Monday, July 04, 2005

My 4th of July Present and How We Can Return the Favor

I slept in this morning, and then lazily took my time getting ready for the day. I fired up "the Beast" and opened Outlook. It's the 4th of July on the email. It's from a young Navy Corpsman. I only know of this man from his words in the comments section of another blog, but I sent him and email last month, thanking him for his service. Today he thanked me for taking the time to do so. His words are telling, and worthy of your consideration, for they convey something we know is going on with the media's move to make the GWoT into something wrong and immoral. We can easily shake it off. We can link to the blog of a real person, with a real vision, with a real heart, in the middle of the sandbox, that gives us hope that all is not lost, that the young men and women, and sometimes not so young of the same types, are doing what others have done before them, so that we may sit in our backyards with our friends and families today. Our troops don't have that luxury. When the stacks of Time, Newsweek, NYT, etc, etc, etc are laying out on a table to read, and they have a precious moment of free tiem, they pick it up, anxious to see what's going on in the "world." They are routinely slapped in the face with headlines that their eyes must cross, that either directly imply, or clearly state that their efforts are either in vein, or bordering on criminal. Here's my proof:
"The majority of the news we get while in country is about anti war protests or one of our fallen brothers family dishonoring his death and renouncing the military and our cause."
What's their source of input to counter this flood of negativism? Your support...your emails, your letters, your care packages. My truth, which I have known, having been on the other end of this issue myself, is reinforced with his words this very day:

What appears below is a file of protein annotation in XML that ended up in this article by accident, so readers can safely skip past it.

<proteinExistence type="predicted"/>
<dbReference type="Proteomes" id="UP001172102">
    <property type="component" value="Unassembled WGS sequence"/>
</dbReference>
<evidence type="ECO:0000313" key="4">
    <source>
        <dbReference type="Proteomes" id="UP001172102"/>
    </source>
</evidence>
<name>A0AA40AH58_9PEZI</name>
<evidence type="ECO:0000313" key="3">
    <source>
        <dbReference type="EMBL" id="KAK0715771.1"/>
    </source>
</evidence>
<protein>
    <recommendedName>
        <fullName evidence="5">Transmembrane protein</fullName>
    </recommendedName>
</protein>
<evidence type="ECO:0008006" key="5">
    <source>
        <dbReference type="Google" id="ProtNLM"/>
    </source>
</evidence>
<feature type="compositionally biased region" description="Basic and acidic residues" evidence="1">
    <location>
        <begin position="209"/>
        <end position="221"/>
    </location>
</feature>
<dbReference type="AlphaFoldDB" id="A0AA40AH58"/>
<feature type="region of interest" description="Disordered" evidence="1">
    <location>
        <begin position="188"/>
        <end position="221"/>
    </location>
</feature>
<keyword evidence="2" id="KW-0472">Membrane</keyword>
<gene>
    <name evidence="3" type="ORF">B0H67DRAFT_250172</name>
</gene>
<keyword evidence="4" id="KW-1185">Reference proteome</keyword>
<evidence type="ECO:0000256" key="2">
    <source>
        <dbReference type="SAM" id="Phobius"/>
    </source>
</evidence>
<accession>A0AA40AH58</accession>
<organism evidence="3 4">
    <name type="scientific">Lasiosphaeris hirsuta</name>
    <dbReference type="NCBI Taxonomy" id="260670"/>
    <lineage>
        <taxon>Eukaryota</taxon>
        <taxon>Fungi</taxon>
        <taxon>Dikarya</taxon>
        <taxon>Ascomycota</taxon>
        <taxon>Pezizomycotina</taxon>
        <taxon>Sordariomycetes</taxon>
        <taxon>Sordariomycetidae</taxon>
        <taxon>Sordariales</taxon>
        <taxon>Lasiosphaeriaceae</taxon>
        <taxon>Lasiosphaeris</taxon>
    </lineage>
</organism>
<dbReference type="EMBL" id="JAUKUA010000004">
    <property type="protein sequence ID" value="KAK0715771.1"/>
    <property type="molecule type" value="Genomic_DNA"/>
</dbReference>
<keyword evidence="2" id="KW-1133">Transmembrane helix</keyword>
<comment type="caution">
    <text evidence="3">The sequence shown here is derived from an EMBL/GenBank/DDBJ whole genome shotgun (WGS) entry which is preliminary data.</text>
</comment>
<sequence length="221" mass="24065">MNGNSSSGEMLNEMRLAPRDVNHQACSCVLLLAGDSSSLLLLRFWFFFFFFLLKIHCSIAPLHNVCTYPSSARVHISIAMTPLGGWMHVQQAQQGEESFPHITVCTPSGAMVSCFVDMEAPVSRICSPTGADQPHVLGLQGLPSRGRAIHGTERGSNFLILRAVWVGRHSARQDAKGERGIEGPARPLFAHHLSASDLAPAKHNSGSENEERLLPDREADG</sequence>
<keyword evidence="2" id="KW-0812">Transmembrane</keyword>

"And it's people like you that we think about while fighting in country."
I'm humbled, and I know I'm just one. I presume "like you" tells a story that he received many emails in support of he and his shipmates. I know you're all out there. In summary, it's a good day to take a moment to express your thanks and support to those who are not only in the sandbox, but to any serving member of the Armed Forces, for they all are necessary to keep us in fireworks, BBQ and potato salad today. It's sometimes hard to think how a mechanic under a tank at a repair depot, who may be so competent that he or she will never be allowed to transfer to a combat zone, is part of the GWoT, but they are deserving of our thanks, too. Thank all you can find, or think of. And, don't make it just a holiday thing, every day is a holiday for us, compared to what the troops in theater are putting up with in our name. Maybe, now that I think about it, do make it a holiday routine to thank them.... Here's the post where I reported on then HM3 Pell's (now HM2) journey to the graveside of his brother in's a good day to read it again...lest we forget the cost.

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